Owning and running a cheese shop is a pretty good job. We are surrounded by amazingly delicious cheeses. We get to help our guests explore new flavors and we love telling them the stories about the artisans behind them. And our “homework” typically involves tasting a half dozen new products to decide whether or not to stock them. Yeah, it’s hard to call this work!
One of our favorite tasks each month is picking the cheeses for our monthly Cheese Club. Actually, it’s harder than we thought it would be because it’s a little like choosing favorites among our children. But pick we must. So these are three of our favorites this month.
Beatje Farms Amoureux
Pasteurized Goat Milk, Vegetable Rennet
“A Mennonite woman with a used 2001 Porsche Boxster and a Hello Kitty collection is making some of the most delicious French-style goat cheese in America.” That’s how the New York Times started a two-page article on Veronica Baetje (pronounced BAY-jee) and her creamery Baetje Farms. (Read it here: http://nyti.ms/1pk35Ml) We totally agree with them that she is a “curd whisperer.”
Baetje doesn’t use distributors so we work directly with her to get her chese into our case. And since we started stocking her a month ago, we can’t keep it in stock! We really wanted to share this special and hard-to-get cheese with our Monthly Cheese Club subscribers.
It’s hard to choose our favorite cheese of hers, but Amoureaux is definitely high on our list. It’s a unique mixed goat-sheep milk Morbier-inspired cheese. What’s a Morbier? True Morbier is a name-protected cheese which hails from its small namesake village in the Franche-Comté region. In the evening, after the cheesemakers finished making the day’s Comte, there would often be a small quantity of curd left over. A layer of ash (often from burned grape vines) was sprinkled on top to prevent a rind from forming and keep flies away until more curds could be added the next day to “complete” the cheese. Now, the ash is added for visual appeal rather than necessity.
Amoureux is aged about four months and is smooth & satiny with buttery, grassy notes and finishes slightly sharp. This is a great cheese to add to a cheeseboard or top a grilled burger to take it up a notch!
Delicious with Gewurztraminer or Pinot Noir.
Consider Bardwell’s Pawlet
Raw Cow’s Milk Cheese. Vegetable Rennet
We spent a great day at Consider Bardwell’s farm and creamery last summer and fell in love. Their beautiful old barns are situated on a site that has been making cheese since the 18th century. We played with their goats, fed whey to their piglets, but the coolest part was meeting their 25-year old (girl) phenom and award-winning cheesemaker. She started working part-time at the creamery as a student, getting up before dawn to help feed and milk the goats. She got hooked by the experience, and now she’s running the creamery and winning major awards!
As for the cheese, the Consider Bardwell team handcrafts each wheel from raw Jersey milk and produces a buttery and creamy cheese with a nutty and mushroomy taste that has earned numerous awards. We certainly agree- mushroomy, meaty Pawlet deserves every accolade it’s earned. This very versatile, perfect-for-melting cheese goes perfect with grilled sandwiches and burgers.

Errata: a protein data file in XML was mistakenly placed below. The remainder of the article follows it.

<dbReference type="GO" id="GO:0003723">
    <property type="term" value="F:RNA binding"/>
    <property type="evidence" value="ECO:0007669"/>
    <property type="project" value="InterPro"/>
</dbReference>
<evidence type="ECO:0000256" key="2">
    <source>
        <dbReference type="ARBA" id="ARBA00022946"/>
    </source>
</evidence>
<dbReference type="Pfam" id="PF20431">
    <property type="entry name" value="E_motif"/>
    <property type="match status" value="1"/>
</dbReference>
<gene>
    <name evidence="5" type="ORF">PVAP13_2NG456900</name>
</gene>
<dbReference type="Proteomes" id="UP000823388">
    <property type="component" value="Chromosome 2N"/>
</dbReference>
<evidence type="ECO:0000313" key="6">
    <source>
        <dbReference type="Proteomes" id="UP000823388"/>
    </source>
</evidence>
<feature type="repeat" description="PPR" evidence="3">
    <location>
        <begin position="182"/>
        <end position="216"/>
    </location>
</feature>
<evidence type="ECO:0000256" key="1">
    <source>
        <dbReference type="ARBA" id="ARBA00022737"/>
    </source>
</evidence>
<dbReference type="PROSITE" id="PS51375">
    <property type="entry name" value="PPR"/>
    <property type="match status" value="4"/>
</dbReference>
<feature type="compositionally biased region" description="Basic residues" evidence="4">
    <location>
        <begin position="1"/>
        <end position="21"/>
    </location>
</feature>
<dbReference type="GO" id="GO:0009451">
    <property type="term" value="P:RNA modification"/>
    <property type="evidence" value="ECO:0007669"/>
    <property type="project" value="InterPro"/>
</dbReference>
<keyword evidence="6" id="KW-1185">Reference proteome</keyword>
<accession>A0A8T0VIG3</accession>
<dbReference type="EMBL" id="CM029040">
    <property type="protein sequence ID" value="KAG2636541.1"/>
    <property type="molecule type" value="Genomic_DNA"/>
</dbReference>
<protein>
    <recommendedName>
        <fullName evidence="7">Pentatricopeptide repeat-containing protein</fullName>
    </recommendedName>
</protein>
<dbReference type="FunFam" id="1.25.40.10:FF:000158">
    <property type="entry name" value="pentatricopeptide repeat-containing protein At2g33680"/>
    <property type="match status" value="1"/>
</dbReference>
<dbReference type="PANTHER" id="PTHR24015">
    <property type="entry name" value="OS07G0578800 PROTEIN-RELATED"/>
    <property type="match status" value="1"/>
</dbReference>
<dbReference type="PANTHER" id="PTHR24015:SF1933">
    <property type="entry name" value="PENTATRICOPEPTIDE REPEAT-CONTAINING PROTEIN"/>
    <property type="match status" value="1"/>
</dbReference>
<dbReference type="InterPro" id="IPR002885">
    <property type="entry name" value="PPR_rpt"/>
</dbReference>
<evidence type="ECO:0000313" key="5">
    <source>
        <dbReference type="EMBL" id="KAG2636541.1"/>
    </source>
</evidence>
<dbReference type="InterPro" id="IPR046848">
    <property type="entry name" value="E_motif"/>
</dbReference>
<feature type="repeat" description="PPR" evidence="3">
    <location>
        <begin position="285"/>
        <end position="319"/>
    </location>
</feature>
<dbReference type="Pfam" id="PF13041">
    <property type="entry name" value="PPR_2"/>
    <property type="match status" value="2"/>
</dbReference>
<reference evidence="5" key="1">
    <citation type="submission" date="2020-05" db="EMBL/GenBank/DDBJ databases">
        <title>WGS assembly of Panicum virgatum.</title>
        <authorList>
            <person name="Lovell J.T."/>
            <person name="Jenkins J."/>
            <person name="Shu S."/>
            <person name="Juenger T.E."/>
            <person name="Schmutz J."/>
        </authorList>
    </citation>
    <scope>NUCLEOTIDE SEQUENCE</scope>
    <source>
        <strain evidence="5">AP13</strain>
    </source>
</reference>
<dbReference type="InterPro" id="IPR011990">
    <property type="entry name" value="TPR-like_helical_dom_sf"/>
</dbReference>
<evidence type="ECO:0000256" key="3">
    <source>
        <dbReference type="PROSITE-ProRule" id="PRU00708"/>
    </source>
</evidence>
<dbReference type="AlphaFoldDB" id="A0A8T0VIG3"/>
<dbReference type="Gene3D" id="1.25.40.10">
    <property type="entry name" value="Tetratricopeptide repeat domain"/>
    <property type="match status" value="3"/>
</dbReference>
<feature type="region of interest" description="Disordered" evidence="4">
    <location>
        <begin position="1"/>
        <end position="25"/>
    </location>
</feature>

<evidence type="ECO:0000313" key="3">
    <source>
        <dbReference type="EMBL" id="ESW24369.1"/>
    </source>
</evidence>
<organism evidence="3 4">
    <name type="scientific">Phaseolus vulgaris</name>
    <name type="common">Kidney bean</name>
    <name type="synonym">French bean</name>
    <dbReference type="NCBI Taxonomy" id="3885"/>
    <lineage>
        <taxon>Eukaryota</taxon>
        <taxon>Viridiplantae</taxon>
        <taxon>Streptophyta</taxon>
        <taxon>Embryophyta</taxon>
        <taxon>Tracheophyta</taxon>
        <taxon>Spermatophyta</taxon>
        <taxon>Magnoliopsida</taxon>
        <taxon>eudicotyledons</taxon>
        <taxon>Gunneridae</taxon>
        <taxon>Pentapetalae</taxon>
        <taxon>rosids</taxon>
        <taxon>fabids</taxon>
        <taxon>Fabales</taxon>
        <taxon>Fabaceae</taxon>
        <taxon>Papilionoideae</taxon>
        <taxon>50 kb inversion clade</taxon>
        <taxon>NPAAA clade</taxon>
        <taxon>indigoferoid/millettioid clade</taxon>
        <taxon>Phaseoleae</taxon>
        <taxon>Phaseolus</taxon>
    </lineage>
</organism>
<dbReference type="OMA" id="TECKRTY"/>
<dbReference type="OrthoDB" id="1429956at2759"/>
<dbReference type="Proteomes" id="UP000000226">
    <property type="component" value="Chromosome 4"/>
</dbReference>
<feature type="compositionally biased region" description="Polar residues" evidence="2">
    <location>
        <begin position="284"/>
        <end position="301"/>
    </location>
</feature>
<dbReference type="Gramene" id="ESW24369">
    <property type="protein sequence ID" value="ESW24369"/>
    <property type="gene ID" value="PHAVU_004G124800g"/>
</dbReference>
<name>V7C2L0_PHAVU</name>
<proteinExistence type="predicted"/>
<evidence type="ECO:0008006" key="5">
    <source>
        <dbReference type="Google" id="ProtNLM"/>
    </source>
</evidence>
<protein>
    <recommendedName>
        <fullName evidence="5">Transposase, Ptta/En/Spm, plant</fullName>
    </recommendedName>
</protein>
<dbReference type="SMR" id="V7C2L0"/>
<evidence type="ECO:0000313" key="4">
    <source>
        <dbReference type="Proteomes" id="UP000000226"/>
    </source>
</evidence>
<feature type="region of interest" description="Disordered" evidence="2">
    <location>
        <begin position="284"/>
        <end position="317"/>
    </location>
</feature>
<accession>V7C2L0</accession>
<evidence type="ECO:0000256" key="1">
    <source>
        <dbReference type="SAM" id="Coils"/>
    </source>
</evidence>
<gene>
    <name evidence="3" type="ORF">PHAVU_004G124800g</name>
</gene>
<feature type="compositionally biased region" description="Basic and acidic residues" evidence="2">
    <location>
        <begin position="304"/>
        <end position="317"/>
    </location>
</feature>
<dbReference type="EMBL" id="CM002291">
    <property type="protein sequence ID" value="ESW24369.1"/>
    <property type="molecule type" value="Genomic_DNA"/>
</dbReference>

This one is easy. Try it with a Merlot, old world or new world Chardonnay, or a nice hard cider. If you want to go with beer, we suggest a lager, dunkel schwarz, pilsner or kolsch.
- American Cheese Society Winner (2012)
- World Cheese Championship Winner (2010)
- American Cheese Society Winner (2009)
- American Cheese Society Winner (2008)
Parish Hill’s West West Blue
Raw Cow’s Milk Cheese. Animal Rennet
Parish Hill has a special place in our hearts. We visited them last summer on our Vermont cheese tour, and it was the highlight of our trip. The force behind Parish Hill is Peter Dixon, the godfather of Vermont cheese. Peter spent 30 years working as a cheesemaker and consultant, training many of the famous Vermont cheesemakers you might know. He even learned some fabulous new recipes while teaching cheesemaking in the Balkans as part of a USAID mission. They jokingly say that Peter finds the hardest way to do things and then does it that way. But they are right – Peter clears the weeds on his farm with a scythe, not a weedeater, because it’s more environmentally friendly.
Most of our day was spent at the creamery with his incredibly friendly and funny wife, Rachel Fritz Schaal, and her equally enjoyable sister Alex. We got invited into the inner sanctum to watch them make cheese (most creameries make you watch from a distance.) The bubbly dynamo generously showed us the ins and outs of a tiny, old-world, craftsman operation where everything is done by hand.
This family is serious about artisan and handmade, and it shows in their cheeses. West West Blue is made in the style of a “two-curd” Gorgonzola, meaning that it’s made from two separate cheeses made over two days. The first day’s curd rests overnight, and at the end of the second day’s make, these colder, more acidic curds are mixed with the freshly made, warm curds. It’s a more traditional method of production that is rarely used due to the long and labor-intensive process. “In our case,” says Rachel, “we think it is well worth the effort.” Wheels of the cheese are aged between three and six months.
The edible rind surrounds a dense paste with streaks of blue mold. It has a strong, yet balanced salty and sweet flavor, with additional notes of grass, barnyard and burnt sugar. But honestly, if you don’t want to go there with all the “tasting notes,” just enjoy it! We suggest pairing it with a nice drizzle of honey!
Pair West West Blue with a barley wine, a big fat California Zinfandel, or a Vermouth such as Lacuesta Reserve.